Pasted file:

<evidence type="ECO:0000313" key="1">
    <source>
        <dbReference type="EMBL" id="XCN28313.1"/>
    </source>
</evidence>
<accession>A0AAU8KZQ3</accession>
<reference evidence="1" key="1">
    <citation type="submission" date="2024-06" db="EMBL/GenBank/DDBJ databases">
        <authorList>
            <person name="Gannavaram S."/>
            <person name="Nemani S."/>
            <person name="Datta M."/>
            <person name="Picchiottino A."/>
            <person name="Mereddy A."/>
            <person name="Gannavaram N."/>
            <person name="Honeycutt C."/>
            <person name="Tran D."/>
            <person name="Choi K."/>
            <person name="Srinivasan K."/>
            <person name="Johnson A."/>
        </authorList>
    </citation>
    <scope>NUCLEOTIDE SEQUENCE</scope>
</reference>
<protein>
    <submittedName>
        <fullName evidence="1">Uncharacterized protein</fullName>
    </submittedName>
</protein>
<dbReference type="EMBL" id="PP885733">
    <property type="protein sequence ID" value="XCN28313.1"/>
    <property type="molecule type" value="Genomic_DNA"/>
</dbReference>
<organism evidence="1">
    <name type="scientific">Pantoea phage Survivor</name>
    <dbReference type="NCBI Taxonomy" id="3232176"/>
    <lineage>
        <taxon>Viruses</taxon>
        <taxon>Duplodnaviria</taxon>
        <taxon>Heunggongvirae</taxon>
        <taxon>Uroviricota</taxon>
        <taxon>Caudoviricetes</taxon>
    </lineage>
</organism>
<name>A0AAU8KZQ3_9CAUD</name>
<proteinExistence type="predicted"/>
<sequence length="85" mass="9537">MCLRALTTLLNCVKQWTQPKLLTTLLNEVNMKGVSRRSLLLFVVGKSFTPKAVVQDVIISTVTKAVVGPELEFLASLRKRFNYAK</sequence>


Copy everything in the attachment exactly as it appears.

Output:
<evidence type="ECO:0000313" key="1">
    <source>
        <dbReference type="EMBL" id="XCN28313.1"/>
    </source>
</evidence>
<accession>A0AAU8KZQ3</accession>
<reference evidence="1" key="1">
    <citation type="submission" date="2024-06" db="EMBL/GenBank/DDBJ databases">
        <authorList>
            <person name="Gannavaram S."/>
            <person name="Nemani S."/>
            <person name="Datta M."/>
            <person name="Picchiottino A."/>
            <person name="Mereddy A."/>
            <person name="Gannavaram N."/>
            <person name="Honeycutt C."/>
            <person name="Tran D."/>
            <person name="Choi K."/>
            <person name="Srinivasan K."/>
            <person name="Johnson A."/>
        </authorList>
    </citation>
    <scope>NUCLEOTIDE SEQUENCE</scope>
</reference>
<protein>
    <submittedName>
        <fullName evidence="1">Uncharacterized protein</fullName>
    </submittedName>
</protein>
<dbReference type="EMBL" id="PP885733">
    <property type="protein sequence ID" value="XCN28313.1"/>
    <property type="molecule type" value="Genomic_DNA"/>
</dbReference>
<organism evidence="1">
    <name type="scientific">Pantoea phage Survivor</name>
    <dbReference type="NCBI Taxonomy" id="3232176"/>
    <lineage>
        <taxon>Viruses</taxon>
        <taxon>Duplodnaviria</taxon>
        <taxon>Heunggongvirae</taxon>
        <taxon>Uroviricota</taxon>
        <taxon>Caudoviricetes</taxon>
    </lineage>
</organism>
<name>A0AAU8KZQ3_9CAUD</name>
<proteinExistence type="predicted"/>
<sequence length="85" mass="9537">MCLRALTTLLNCVKQWTQPKLLTTLLNEVNMKGVSRRSLLLFVVGKSFTPKAVVQDVIISTVTKAVVGPELEFLASLRKRFNYAK</sequence>